Latin America: Indigenous And Latin American Leaders Optimistic About Obama
Latin American reaction to the presidential election victory of Barack Obama has been overwhelmingly positive. Indigenous leaders as well as presidents of countries with activist native communities sent notes of congratulations to the president elect; they have also expressed optimism for improved relations between Latin America and the U.S.
For Bolivian President Evo Morales, whose historic victory as an indigenous man winning the presidency in a country with a long and violently racist past, the Obama victory was a “historic triumph.”
“… on behalf of the national government, congratulations,” President Morales said at a press conference Nov. 5. “He [Obama] is a man who comes from one of the sectors most discriminated against, from people who were enslaved; it is historic certainly.
“I am sure he will continue to make history,” Morales continued. “I am also sure that the relations between the Bolivian and U.S. governments will improve.”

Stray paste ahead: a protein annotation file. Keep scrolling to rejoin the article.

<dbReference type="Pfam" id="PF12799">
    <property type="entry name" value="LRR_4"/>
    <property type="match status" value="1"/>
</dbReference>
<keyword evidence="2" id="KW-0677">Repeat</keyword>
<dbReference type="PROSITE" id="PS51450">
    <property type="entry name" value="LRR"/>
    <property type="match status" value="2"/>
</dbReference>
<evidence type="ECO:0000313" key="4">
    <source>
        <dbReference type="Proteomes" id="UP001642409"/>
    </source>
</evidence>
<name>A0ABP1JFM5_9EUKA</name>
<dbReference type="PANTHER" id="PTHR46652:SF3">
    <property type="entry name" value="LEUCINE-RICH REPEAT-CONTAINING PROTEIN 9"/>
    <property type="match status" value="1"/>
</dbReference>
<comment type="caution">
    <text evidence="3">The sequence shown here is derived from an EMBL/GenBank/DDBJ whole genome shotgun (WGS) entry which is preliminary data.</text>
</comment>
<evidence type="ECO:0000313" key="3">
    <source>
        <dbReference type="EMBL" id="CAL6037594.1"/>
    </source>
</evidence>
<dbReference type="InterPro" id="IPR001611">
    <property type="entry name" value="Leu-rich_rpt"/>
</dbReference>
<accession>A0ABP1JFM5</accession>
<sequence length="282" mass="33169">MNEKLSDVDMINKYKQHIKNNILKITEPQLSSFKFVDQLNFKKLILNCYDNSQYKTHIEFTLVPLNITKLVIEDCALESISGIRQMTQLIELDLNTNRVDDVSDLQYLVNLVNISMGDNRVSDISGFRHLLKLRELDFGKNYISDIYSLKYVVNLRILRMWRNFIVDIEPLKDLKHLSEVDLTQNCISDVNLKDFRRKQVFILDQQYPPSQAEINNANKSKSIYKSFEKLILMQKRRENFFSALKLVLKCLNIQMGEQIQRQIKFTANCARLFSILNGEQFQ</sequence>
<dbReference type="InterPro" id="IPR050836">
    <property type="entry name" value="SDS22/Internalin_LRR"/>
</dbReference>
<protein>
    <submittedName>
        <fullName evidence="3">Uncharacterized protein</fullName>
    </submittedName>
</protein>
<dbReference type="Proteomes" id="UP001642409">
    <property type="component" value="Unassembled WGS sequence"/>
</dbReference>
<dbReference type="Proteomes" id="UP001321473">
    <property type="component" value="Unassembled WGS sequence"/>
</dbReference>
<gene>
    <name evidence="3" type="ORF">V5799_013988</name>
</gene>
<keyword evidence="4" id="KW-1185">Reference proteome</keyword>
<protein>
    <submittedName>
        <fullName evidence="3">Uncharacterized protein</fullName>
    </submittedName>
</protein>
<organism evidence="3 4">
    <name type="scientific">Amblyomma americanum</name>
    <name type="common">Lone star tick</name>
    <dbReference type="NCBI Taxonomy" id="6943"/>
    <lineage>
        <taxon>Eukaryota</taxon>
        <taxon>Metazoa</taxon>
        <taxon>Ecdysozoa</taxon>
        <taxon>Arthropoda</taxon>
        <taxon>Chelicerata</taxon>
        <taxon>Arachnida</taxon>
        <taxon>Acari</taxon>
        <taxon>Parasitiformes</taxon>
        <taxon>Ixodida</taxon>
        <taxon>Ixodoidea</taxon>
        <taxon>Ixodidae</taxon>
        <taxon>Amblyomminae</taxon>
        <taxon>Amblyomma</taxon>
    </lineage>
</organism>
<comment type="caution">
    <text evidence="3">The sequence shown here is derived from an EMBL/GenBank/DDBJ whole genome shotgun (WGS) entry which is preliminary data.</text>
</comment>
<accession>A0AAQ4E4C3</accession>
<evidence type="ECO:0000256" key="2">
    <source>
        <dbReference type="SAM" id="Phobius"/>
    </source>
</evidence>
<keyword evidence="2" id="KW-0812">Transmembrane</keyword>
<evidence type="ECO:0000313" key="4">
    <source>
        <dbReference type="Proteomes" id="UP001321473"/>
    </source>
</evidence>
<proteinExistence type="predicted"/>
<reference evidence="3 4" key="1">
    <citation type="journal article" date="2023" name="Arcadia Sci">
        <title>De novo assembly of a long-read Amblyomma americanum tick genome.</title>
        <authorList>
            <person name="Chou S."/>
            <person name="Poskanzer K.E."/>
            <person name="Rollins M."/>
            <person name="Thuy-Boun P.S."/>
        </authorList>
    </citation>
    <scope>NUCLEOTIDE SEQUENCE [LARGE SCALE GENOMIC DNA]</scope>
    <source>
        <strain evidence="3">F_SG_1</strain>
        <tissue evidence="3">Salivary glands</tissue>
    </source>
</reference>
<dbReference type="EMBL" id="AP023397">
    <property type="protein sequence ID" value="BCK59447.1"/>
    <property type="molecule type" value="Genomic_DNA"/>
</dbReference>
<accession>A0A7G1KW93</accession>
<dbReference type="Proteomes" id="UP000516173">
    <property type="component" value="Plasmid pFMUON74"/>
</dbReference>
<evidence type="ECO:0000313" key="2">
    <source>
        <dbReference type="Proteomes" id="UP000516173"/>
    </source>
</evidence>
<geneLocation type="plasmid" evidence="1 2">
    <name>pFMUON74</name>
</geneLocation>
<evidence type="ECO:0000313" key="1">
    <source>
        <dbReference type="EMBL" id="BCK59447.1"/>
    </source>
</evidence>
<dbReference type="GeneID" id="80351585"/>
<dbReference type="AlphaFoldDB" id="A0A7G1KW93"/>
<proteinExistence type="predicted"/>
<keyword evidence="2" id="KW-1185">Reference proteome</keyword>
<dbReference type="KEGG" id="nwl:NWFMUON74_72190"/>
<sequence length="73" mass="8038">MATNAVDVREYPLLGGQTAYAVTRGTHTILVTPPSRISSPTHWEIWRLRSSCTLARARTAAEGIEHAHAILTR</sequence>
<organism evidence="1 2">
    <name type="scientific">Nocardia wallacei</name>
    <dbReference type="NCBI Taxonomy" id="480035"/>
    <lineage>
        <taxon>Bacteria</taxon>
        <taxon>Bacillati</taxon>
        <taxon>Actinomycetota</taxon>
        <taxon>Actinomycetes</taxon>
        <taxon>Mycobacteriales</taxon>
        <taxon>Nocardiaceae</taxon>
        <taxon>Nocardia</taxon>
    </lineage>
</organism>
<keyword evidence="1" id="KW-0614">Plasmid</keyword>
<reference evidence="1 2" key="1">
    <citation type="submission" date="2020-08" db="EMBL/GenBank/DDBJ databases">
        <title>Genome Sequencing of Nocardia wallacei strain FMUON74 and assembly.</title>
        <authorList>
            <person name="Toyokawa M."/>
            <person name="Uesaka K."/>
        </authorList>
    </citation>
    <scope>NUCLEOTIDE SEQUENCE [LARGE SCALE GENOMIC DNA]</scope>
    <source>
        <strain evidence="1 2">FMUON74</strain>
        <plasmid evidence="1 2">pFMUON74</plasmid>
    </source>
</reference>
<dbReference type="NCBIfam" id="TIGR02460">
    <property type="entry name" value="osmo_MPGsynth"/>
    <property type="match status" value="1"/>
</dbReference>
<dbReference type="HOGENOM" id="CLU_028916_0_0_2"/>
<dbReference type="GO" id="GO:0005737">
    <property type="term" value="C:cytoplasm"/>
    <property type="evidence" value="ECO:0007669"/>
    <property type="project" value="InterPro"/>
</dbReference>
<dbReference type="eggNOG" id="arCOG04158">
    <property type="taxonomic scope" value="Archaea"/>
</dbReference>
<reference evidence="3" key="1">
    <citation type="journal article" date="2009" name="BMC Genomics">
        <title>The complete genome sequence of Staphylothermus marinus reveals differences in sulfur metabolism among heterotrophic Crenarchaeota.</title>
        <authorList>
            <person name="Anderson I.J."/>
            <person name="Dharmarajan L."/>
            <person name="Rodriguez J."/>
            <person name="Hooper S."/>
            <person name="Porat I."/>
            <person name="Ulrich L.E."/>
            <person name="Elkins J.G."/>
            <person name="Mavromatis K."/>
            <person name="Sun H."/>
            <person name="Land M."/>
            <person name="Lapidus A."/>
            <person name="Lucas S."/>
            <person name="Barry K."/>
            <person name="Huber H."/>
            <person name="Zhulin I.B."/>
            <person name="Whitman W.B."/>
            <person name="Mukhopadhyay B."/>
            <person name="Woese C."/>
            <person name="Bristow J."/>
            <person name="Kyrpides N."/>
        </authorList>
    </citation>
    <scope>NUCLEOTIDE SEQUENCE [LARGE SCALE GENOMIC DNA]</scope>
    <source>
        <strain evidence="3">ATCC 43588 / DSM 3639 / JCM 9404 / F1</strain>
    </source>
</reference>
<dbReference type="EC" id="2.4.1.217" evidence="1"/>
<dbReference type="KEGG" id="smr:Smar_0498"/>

The Aymaran leader repeated his assertion that “… who could have been better, … a person who represents the most marginalized people, the African Americans.” President Morales went on to encourage the president-elect to lift the blockade against Cuba (as would the presidents of Brazil, Ecuador and Venezuela) and to retire U.S. troops from “… some countries.” Read more about Obama and Latin American perspectives here....
Africa: Mobile Finance: Indigenous, Ingenious Or Both?
In Ghana, it's popularly known as susu. In Cameroon, tontines or chilembe. And in South Africa, stokfel. Today, you'd most likely call it plain-old microfinance, the nearest term we have for it. Age-old indigenous credit schemes have run perfectly well without much outside intervention for generations. Although, in our excitement to implement new technologies and solutions, we sometimes fail to recognize them. Innovations such as mobile banking -- great as they may be -- are hailed as revolutionary without much consideration for what may have come before or who the original innovators may have been.